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Information for childminders and adults working in a nursery, preschool, playgroup, day-care, childcare, kindergarten, foundation stage or a school reception class
Under 5s can, and often do, react strongly to their own grief, but also to the grief of significant adults involved in their day-to-day care. Whatever the circumstances, babies, and children under five years of age need to have their grief acknowledged and their distress comforted.
People are often at a loss as to know what to say or do to help a child who has been bereaved by the death of someone important to them. Every situation is different, and children will be affected to a greater or lesser degree, dependent on the circumstances of the death and the nature of the relationship they had with the person who has died.
Most grieving children do not need a ‘bereavement expert’ they need people who care. Early years settings, just by carrying on with their usual day-to-day activities while being aware of the bereavement, can do a huge amount to support a grieving child.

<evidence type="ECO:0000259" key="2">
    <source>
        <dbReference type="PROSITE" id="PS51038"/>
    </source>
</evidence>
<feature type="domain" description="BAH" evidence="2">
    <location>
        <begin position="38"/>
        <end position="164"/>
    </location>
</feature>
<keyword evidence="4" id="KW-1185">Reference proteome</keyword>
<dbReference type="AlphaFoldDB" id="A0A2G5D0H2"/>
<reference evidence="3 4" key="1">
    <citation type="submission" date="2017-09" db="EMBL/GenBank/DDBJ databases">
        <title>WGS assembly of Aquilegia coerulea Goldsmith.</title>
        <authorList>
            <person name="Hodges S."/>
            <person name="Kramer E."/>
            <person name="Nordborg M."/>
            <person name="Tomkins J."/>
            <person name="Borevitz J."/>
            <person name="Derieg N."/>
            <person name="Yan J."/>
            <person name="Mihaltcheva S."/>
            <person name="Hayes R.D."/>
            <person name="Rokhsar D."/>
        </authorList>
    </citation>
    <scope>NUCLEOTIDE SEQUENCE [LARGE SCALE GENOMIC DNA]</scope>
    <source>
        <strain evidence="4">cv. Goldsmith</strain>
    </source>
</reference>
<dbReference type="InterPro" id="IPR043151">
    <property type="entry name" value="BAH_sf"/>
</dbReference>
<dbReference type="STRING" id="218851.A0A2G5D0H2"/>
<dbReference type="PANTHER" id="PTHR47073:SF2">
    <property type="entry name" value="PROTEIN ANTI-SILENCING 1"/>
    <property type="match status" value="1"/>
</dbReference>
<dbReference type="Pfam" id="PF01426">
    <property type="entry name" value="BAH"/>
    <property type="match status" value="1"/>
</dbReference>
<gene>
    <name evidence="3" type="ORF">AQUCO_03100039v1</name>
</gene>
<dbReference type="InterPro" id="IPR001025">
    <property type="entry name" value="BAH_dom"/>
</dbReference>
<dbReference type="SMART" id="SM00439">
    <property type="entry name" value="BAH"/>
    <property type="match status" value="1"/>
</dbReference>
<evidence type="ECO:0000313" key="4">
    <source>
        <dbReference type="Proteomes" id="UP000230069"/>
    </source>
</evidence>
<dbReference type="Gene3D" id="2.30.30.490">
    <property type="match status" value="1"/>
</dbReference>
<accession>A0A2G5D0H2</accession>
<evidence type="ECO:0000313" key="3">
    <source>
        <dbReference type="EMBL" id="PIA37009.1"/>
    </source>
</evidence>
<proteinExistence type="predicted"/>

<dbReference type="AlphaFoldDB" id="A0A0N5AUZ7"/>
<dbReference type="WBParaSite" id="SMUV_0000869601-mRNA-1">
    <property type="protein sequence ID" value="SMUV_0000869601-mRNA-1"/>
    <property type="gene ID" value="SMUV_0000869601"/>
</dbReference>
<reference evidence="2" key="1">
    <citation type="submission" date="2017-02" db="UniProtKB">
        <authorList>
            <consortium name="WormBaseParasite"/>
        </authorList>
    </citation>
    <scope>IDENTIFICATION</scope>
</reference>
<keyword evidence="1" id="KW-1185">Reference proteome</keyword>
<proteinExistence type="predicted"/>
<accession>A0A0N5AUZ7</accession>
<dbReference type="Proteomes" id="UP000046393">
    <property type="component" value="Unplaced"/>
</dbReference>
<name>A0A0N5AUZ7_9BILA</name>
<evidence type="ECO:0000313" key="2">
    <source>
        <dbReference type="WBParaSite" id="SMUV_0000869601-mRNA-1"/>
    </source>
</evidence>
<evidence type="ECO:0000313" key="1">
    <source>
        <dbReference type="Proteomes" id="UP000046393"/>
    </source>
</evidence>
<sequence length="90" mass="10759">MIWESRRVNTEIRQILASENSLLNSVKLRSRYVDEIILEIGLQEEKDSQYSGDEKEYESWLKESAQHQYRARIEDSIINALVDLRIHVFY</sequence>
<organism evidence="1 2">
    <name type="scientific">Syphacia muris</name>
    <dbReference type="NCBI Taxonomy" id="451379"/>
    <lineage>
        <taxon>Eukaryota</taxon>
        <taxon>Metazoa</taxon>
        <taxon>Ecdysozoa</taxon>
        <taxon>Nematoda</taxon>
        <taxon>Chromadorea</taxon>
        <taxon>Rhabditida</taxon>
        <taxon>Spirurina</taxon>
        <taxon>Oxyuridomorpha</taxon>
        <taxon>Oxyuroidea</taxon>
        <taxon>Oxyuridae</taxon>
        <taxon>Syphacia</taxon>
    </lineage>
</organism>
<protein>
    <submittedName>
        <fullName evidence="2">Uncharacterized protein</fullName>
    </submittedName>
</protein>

Bereaved young children need the stability of a familiar routine with caring adults.
Information to help members of staff supporting a bereaved family.
The need for support yourself is not a sign of an inability to cope or of professional incompetence, but a recognition that everyone needs help to carry out this demanding role.
A school with a bereavement policy is prepared and has plans in place to deal with death, grief and bereavement.
This guide offers support and information when a death occurs in the school community or when a school is facing an expected death.
Books and resources suitable for Early Years settings.